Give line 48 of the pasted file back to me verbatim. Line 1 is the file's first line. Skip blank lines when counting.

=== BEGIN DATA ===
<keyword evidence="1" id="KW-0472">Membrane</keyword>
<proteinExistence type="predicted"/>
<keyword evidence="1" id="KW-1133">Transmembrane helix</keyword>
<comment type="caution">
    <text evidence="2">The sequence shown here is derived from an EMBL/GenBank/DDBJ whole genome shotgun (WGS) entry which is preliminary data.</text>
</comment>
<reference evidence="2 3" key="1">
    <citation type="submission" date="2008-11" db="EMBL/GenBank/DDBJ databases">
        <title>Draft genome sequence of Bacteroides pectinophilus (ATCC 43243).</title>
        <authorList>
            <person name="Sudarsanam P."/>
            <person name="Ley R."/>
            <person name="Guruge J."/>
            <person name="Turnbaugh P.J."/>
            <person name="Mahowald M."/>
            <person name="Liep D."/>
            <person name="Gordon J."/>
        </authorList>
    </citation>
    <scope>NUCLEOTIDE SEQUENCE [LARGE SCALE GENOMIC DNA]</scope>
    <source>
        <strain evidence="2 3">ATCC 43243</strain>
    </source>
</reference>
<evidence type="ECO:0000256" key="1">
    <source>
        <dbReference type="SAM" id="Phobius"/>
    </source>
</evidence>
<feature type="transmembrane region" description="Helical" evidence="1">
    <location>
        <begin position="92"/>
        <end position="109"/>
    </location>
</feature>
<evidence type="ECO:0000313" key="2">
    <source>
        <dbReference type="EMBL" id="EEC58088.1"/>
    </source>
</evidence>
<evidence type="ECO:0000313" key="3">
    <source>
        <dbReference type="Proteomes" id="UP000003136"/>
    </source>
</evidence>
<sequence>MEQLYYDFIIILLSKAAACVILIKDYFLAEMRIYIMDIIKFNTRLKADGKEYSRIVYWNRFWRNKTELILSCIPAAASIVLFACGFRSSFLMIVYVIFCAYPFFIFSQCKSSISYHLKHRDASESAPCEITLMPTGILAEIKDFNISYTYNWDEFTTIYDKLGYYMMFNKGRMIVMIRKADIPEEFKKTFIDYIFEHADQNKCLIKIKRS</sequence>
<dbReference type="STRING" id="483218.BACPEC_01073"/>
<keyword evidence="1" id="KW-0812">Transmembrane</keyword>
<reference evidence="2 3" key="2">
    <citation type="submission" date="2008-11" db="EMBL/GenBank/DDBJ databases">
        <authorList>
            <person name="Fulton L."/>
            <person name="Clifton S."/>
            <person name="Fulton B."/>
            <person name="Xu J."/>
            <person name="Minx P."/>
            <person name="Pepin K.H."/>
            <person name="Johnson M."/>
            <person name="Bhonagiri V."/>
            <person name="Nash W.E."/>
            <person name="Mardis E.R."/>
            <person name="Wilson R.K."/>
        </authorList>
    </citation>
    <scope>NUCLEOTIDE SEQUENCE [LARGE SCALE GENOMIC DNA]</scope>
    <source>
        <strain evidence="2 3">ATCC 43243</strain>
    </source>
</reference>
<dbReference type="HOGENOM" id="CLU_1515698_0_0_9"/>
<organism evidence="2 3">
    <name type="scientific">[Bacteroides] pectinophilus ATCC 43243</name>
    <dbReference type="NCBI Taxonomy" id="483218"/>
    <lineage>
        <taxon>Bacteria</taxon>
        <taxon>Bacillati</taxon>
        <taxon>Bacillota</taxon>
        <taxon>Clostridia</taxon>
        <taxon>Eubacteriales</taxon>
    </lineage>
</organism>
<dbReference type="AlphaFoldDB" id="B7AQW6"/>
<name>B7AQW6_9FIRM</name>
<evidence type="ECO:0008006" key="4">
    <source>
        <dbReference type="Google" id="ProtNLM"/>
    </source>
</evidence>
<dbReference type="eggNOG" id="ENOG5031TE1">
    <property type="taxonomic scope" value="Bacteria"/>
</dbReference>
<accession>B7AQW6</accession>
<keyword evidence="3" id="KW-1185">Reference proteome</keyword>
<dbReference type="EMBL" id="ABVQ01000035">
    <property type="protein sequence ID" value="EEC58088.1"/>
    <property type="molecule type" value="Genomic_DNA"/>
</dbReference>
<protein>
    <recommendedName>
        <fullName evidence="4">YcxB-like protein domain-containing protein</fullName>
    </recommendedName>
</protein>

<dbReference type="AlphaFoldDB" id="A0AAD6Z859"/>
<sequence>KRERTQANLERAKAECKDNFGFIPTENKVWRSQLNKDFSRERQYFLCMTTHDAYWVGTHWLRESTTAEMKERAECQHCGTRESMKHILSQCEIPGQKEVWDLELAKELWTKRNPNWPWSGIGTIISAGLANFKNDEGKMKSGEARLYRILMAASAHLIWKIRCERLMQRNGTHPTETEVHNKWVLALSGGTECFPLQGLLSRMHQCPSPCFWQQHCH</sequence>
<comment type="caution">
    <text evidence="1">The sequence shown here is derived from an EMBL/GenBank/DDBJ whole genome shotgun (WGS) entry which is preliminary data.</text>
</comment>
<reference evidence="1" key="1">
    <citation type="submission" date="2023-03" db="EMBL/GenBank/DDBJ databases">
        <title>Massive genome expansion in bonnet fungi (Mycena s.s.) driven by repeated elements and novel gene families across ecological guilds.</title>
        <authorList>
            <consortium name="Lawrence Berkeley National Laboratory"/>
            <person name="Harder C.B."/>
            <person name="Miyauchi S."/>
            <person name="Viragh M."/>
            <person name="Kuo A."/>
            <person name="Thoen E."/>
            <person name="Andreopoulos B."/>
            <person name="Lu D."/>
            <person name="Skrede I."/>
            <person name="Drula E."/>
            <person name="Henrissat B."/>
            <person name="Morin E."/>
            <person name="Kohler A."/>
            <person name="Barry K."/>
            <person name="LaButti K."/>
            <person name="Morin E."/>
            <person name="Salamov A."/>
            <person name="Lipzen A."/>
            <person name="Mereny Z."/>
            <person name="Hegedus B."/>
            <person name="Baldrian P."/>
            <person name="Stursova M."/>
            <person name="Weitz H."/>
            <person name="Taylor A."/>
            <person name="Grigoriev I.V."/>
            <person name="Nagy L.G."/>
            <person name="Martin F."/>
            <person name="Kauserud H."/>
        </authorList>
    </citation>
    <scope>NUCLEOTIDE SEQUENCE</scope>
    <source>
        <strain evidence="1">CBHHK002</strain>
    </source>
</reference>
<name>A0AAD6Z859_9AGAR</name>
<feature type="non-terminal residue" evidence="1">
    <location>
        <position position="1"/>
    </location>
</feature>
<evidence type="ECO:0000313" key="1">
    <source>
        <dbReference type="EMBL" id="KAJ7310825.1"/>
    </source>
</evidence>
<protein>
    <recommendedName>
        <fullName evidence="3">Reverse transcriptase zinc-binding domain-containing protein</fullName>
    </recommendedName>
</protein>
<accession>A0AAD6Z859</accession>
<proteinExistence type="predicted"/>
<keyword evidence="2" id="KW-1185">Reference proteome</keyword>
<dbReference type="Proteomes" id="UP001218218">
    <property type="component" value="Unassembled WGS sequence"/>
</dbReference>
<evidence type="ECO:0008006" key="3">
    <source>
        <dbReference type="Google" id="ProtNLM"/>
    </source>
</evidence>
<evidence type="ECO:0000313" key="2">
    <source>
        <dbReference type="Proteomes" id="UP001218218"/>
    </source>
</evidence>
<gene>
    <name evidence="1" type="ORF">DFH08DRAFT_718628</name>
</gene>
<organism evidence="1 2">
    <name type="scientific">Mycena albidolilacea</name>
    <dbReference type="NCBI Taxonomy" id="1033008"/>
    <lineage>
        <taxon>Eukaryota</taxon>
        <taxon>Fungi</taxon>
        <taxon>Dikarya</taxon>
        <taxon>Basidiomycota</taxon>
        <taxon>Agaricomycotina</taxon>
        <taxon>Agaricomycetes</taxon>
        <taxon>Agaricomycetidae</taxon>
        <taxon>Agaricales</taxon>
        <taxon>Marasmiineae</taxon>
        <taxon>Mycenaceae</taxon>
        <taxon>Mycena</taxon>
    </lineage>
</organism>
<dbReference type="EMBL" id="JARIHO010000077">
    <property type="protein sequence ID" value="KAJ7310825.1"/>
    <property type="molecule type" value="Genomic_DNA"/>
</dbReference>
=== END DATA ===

<keyword evidence="1" id="KW-0812">Transmembrane</keyword>